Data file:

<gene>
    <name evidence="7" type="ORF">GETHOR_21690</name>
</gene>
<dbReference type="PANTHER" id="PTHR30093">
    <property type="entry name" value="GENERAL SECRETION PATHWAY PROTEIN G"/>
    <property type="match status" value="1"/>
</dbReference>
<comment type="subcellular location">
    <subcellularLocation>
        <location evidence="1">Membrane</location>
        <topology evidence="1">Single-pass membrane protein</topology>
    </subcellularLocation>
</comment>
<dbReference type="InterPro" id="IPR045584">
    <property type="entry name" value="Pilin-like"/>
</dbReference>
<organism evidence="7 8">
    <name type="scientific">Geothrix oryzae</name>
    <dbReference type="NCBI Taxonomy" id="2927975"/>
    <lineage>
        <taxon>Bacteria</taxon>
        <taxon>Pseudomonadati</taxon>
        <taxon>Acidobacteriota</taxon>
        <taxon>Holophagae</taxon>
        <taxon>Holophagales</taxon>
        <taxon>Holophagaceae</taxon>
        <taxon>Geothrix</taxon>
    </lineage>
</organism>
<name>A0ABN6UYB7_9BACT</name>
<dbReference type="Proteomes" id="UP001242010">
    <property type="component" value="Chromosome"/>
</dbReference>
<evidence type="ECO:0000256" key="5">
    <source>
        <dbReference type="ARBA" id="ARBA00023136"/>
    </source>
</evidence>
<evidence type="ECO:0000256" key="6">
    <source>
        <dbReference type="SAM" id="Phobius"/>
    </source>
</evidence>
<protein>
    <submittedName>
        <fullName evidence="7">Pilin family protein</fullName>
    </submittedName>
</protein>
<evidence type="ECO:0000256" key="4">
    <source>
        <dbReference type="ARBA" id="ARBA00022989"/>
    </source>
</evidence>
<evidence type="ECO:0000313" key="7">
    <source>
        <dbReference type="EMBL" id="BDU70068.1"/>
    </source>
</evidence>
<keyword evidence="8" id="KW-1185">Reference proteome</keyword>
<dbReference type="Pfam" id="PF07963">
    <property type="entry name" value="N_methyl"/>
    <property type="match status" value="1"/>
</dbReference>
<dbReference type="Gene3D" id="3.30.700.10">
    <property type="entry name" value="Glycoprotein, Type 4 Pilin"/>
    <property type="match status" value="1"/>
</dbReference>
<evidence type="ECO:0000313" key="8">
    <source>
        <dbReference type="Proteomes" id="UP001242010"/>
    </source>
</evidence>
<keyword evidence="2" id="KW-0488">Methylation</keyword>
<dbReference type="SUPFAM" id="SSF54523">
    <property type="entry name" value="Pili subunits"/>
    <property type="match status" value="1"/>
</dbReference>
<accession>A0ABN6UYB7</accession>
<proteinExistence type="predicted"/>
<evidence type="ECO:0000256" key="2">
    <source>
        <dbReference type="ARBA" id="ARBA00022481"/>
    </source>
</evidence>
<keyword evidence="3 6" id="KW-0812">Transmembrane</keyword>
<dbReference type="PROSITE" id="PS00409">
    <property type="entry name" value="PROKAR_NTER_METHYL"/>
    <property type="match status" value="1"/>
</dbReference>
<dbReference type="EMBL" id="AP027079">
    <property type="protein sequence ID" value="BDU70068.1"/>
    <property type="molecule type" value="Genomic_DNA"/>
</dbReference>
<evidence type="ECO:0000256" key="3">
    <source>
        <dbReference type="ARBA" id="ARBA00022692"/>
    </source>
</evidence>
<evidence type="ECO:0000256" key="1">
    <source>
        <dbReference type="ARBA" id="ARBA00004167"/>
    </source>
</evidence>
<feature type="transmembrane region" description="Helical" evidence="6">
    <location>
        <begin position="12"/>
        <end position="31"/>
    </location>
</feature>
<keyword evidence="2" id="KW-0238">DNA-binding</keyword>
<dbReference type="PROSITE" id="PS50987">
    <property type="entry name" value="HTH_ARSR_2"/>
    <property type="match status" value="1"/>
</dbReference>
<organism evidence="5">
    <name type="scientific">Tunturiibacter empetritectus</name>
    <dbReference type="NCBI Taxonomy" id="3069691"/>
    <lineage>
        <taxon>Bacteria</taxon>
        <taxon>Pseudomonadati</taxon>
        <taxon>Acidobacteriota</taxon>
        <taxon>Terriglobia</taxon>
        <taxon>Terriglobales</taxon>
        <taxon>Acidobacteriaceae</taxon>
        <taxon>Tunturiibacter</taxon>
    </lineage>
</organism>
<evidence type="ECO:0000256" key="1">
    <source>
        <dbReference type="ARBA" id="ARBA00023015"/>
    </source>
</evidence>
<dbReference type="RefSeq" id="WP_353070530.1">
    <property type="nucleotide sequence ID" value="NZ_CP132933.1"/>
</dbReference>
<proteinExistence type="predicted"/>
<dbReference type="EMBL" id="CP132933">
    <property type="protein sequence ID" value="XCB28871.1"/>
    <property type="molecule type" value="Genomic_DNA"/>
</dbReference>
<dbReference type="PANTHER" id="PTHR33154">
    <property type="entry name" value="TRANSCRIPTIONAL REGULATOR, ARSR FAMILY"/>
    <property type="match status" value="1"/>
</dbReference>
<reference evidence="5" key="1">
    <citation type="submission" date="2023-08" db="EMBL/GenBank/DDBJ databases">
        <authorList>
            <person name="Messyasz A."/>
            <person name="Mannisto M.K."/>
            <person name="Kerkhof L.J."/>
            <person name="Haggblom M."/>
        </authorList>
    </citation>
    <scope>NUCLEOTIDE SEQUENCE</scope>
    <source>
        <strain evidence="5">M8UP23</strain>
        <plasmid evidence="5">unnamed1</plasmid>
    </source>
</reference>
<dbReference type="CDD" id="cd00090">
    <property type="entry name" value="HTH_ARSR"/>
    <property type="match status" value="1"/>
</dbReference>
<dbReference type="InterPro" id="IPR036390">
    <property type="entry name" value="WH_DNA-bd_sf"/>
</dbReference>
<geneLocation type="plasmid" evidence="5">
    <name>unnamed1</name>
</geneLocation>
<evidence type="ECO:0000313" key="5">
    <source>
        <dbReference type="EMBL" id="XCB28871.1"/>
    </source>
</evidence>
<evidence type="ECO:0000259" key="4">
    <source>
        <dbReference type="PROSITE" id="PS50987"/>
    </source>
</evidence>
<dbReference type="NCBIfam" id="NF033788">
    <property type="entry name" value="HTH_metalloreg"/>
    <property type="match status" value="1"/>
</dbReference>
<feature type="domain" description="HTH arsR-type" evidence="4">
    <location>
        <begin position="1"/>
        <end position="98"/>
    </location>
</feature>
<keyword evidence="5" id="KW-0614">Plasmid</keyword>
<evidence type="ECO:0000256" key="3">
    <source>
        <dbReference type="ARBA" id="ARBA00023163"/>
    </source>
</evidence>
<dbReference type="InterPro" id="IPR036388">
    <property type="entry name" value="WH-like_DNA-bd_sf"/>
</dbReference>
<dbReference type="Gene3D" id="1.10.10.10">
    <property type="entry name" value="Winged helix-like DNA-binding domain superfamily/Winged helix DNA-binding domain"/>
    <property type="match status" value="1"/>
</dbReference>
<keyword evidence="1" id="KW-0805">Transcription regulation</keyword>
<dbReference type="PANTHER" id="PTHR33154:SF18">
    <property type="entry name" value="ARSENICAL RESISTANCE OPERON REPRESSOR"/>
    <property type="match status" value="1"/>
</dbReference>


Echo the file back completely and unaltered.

<gene>
    <name evidence="7" type="ORF">GETHOR_21690</name>
</gene>
<dbReference type="PANTHER" id="PTHR30093">
    <property type="entry name" value="GENERAL SECRETION PATHWAY PROTEIN G"/>
    <property type="match status" value="1"/>
</dbReference>
<comment type="subcellular location">
    <subcellularLocation>
        <location evidence="1">Membrane</location>
        <topology evidence="1">Single-pass membrane protein</topology>
    </subcellularLocation>
</comment>
<dbReference type="InterPro" id="IPR045584">
    <property type="entry name" value="Pilin-like"/>
</dbReference>
<organism evidence="7 8">
    <name type="scientific">Geothrix oryzae</name>
    <dbReference type="NCBI Taxonomy" id="2927975"/>
    <lineage>
        <taxon>Bacteria</taxon>
        <taxon>Pseudomonadati</taxon>
        <taxon>Acidobacteriota</taxon>
        <taxon>Holophagae</taxon>
        <taxon>Holophagales</taxon>
        <taxon>Holophagaceae</taxon>
        <taxon>Geothrix</taxon>
    </lineage>
</organism>
<name>A0ABN6UYB7_9BACT</name>
<dbReference type="Proteomes" id="UP001242010">
    <property type="component" value="Chromosome"/>
</dbReference>
<evidence type="ECO:0000256" key="5">
    <source>
        <dbReference type="ARBA" id="ARBA00023136"/>
    </source>
</evidence>
<evidence type="ECO:0000256" key="6">
    <source>
        <dbReference type="SAM" id="Phobius"/>
    </source>
</evidence>
<protein>
    <submittedName>
        <fullName evidence="7">Pilin family protein</fullName>
    </submittedName>
</protein>
<evidence type="ECO:0000256" key="4">
    <source>
        <dbReference type="ARBA" id="ARBA00022989"/>
    </source>
</evidence>
<evidence type="ECO:0000313" key="7">
    <source>
        <dbReference type="EMBL" id="BDU70068.1"/>
    </source>
</evidence>
<keyword evidence="8" id="KW-1185">Reference proteome</keyword>
<dbReference type="Pfam" id="PF07963">
    <property type="entry name" value="N_methyl"/>
    <property type="match status" value="1"/>
</dbReference>
<dbReference type="Gene3D" id="3.30.700.10">
    <property type="entry name" value="Glycoprotein, Type 4 Pilin"/>
    <property type="match status" value="1"/>
</dbReference>
<evidence type="ECO:0000313" key="8">
    <source>
        <dbReference type="Proteomes" id="UP001242010"/>
    </source>
</evidence>
<keyword evidence="2" id="KW-0488">Methylation</keyword>
<dbReference type="SUPFAM" id="SSF54523">
    <property type="entry name" value="Pili subunits"/>
    <property type="match status" value="1"/>
</dbReference>
<accession>A0ABN6UYB7</accession>
<proteinExistence type="predicted"/>
<evidence type="ECO:0000256" key="2">
    <source>
        <dbReference type="ARBA" id="ARBA00022481"/>
    </source>
</evidence>
<keyword evidence="3 6" id="KW-0812">Transmembrane</keyword>
<dbReference type="PROSITE" id="PS00409">
    <property type="entry name" value="PROKAR_NTER_METHYL"/>
    <property type="match status" value="1"/>
</dbReference>
<dbReference type="EMBL" id="AP027079">
    <property type="protein sequence ID" value="BDU70068.1"/>
    <property type="molecule type" value="Genomic_DNA"/>
</dbReference>
<evidence type="ECO:0000256" key="3">
    <source>
        <dbReference type="ARBA" id="ARBA00022692"/>
    </source>
</evidence>
<evidence type="ECO:0000256" key="1">
    <source>
        <dbReference type="ARBA" id="ARBA00004167"/>
    </source>
</evidence>
<feature type="transmembrane region" description="Helical" evidence="6">
    <location>
        <begin position="12"/>
        <end position="31"/>
    </location>
</feature>
<keyword evidence="2" id="KW-0238">DNA-binding</keyword>
<dbReference type="PROSITE" id="PS50987">
    <property type="entry name" value="HTH_ARSR_2"/>
    <property type="match status" value="1"/>
</dbReference>
<organism evidence="5">
    <name type="scientific">Tunturiibacter empetritectus</name>
    <dbReference type="NCBI Taxonomy" id="3069691"/>
    <lineage>
        <taxon>Bacteria</taxon>
        <taxon>Pseudomonadati</taxon>
        <taxon>Acidobacteriota</taxon>
        <taxon>Terriglobia</taxon>
        <taxon>Terriglobales</taxon>
        <taxon>Acidobacteriaceae</taxon>
        <taxon>Tunturiibacter</taxon>
    </lineage>
</organism>
<evidence type="ECO:0000256" key="1">
    <source>
        <dbReference type="ARBA" id="ARBA00023015"/>
    </source>
</evidence>
<dbReference type="RefSeq" id="WP_353070530.1">
    <property type="nucleotide sequence ID" value="NZ_CP132933.1"/>
</dbReference>
<proteinExistence type="predicted"/>
<dbReference type="EMBL" id="CP132933">
    <property type="protein sequence ID" value="XCB28871.1"/>
    <property type="molecule type" value="Genomic_DNA"/>
</dbReference>
<dbReference type="PANTHER" id="PTHR33154">
    <property type="entry name" value="TRANSCRIPTIONAL REGULATOR, ARSR FAMILY"/>
    <property type="match status" value="1"/>
</dbReference>
<reference evidence="5" key="1">
    <citation type="submission" date="2023-08" db="EMBL/GenBank/DDBJ databases">
        <authorList>
            <person name="Messyasz A."/>
            <person name="Mannisto M.K."/>
            <person name="Kerkhof L.J."/>
            <person name="Haggblom M."/>
        </authorList>
    </citation>
    <scope>NUCLEOTIDE SEQUENCE</scope>
    <source>
        <strain evidence="5">M8UP23</strain>
        <plasmid evidence="5">unnamed1</plasmid>
    </source>
</reference>
<dbReference type="CDD" id="cd00090">
    <property type="entry name" value="HTH_ARSR"/>
    <property type="match status" value="1"/>
</dbReference>
<dbReference type="InterPro" id="IPR036390">
    <property type="entry name" value="WH_DNA-bd_sf"/>
</dbReference>
<geneLocation type="plasmid" evidence="5">
    <name>unnamed1</name>
</geneLocation>
<evidence type="ECO:0000313" key="5">
    <source>
        <dbReference type="EMBL" id="XCB28871.1"/>
    </source>
</evidence>
<evidence type="ECO:0000259" key="4">
    <source>
        <dbReference type="PROSITE" id="PS50987"/>
    </source>
</evidence>
<dbReference type="NCBIfam" id="NF033788">
    <property type="entry name" value="HTH_metalloreg"/>
    <property type="match status" value="1"/>
</dbReference>
<feature type="domain" description="HTH arsR-type" evidence="4">
    <location>
        <begin position="1"/>
        <end position="98"/>
    </location>
</feature>
<keyword evidence="5" id="KW-0614">Plasmid</keyword>
<evidence type="ECO:0000256" key="3">
    <source>
        <dbReference type="ARBA" id="ARBA00023163"/>
    </source>
</evidence>
<dbReference type="InterPro" id="IPR036388">
    <property type="entry name" value="WH-like_DNA-bd_sf"/>
</dbReference>
<dbReference type="Gene3D" id="1.10.10.10">
    <property type="entry name" value="Winged helix-like DNA-binding domain superfamily/Winged helix DNA-binding domain"/>
    <property type="match status" value="1"/>
</dbReference>
<keyword evidence="1" id="KW-0805">Transcription regulation</keyword>
<dbReference type="PANTHER" id="PTHR33154:SF18">
    <property type="entry name" value="ARSENICAL RESISTANCE OPERON REPRESSOR"/>
    <property type="match status" value="1"/>
</dbReference>